How to format your references using the Cancer Microenvironment citation style

This is a short guide how to format citations and the bibliography in a manuscript for Cancer Microenvironment. For a complete guide how to prepare your manuscript refer to the journal's instructions to authors.

Using reference management software

Typically you don't format your citations and bibliography by hand. The easiest way is to use a reference manager:

PaperpileThe citation style is built in and you can choose it in Settings > Citation Style or Paperpile > Citation Style in Google Docs.
EndNoteFind the style here: output styles overview
Mendeley, Zotero, Papers, and othersThe style is either built in or you can download a CSL file that is supported by most references management programs.
BibTeXBibTeX syles are usually part of a LaTeX template. Check the instructions to authors if the publisher offers a LaTeX template for this journal.

Journal articles

Those examples are references to articles in scholarly journals and how they are supposed to appear in your bibliography.

Not all journals organize their published articles in volumes and issues, so these fields are optional. Some electronic journals do not provide a page range, but instead list an article identifier. In a case like this it's safe to use the article identifier instead of the page range.

A journal article with 1 author
Wilczek F (2013) Physics: The enigmatic electron. Nature 498:31–32
A journal article with 2 authors
Dorfman KE, Mukamel S (2014) Indistinguishability and correlations of photons generated by quantum emitters undergoing spectral diffusion. Sci Rep 4:3996
A journal article with 3 authors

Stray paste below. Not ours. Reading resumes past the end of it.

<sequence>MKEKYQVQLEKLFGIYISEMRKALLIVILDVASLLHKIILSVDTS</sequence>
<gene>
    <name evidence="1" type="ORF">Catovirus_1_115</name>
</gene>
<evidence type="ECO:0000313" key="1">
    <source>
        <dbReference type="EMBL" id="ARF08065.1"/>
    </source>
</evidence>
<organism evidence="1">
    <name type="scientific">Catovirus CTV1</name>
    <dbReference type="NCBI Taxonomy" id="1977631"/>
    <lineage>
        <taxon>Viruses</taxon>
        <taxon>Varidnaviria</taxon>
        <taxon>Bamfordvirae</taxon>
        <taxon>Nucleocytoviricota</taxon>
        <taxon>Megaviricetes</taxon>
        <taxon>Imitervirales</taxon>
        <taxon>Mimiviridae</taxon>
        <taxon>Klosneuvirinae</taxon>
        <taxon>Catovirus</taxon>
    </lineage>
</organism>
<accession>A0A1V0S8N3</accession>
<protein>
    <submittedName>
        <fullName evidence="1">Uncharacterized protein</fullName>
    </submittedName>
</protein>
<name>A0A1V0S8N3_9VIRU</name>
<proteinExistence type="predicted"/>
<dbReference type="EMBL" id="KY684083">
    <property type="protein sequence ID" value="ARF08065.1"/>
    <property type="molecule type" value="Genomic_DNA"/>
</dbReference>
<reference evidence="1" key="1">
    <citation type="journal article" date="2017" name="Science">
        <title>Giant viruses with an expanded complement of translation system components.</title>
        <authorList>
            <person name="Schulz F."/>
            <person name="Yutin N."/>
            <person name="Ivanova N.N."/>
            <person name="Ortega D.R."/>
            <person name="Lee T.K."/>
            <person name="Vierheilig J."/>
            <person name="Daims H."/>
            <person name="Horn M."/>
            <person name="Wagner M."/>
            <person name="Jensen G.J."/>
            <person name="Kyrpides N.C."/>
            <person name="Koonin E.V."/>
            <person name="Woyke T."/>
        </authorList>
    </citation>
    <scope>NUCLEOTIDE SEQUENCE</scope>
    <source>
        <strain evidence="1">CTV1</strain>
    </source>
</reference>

Patkowski K, Spirko V, Szalewicz K (2009) On the elusive twelfth vibrational state of beryllium dimer. Science 326:1382–1384
A journal article with 5 or more authors
Kobatake S, Takami S, Muto H, et al (2007) Rapid and reversible shape changes of molecular crystals on photoirradiation. Nature 446:778–781

Books and book chapters

Here are examples of references for authored and edited books as well as book chapters.

An authored book
Blair TH (2016) Energy Production Systems Engineering. John Wiley & Sons, Inc., Hoboken, NJ
An edited book
Rempala GA (2008) Symmetric Functionals on Random Matrices and Random Matchings Problems. Springer, New York, NY
A chapter in an edited book
Kadmiel M, Fritz-Six KL, Caron KM (2012) Understanding RAMPs Through Genetically Engineered Mouse Models. In: Spielman WS, Parameswaran N (eds) RAMPs. Springer US, New York, NY, pp 49–60

Web sites

Sometimes references to web sites should appear directly in the text rather than in the bibliography. Refer to the Instructions to authors for Cancer Microenvironment.

Blog post
Luntz S (2017) Scientists Have Figured Out Why Some Rocks Can Float For Years. In: IFLScience. Accessed 30 Oct 2018


This example shows the general structure used for government reports, technical reports, and scientific reports. If you can't locate the report number then it might be better to cite the report as a book. For reports it is usually not individual people that are credited as authors, but a governmental department or agency like "U. S. Food and Drug Administration" or "National Cancer Institute".

Government report
Government Accountability Office (1992) Untangling the Stafford Student Loan Program. U.S. Government Printing Office, Washington, DC

Theses and dissertations

Theses including Ph.D. dissertations, Master's theses or Bachelor theses follow the basic format outlined below.

Doctoral dissertation
Packman T (2017) The Effects of Eccentricity on Rectangular Hollow Structural Section Stress in Moment Connections Loaded Out-of-Plane. Doctoral dissertation, Southern Illinois University

News paper articles

Unlike scholarly journals, news papers do not usually have a volume and issue number. Instead, the full date and page number is required for a correct reference.
New York Times article
Rothenberg B (2017) Returning to Form, Nadal and Dimitrov End Grand Slam Droughts. New York Times B8

In-text citations

References should be cited in the text by sequential numbers in square brackets:

This sentence cites one reference [1].
This sentence cites two references [1, 2].
This sentence cites four references [1–4].

About the journal

Full journal titleCancer Microenvironment
AbbreviationCancer Microenviron.
ISSN (print)1875-2292
ISSN (online)1875-2284
ScopeCancer Research

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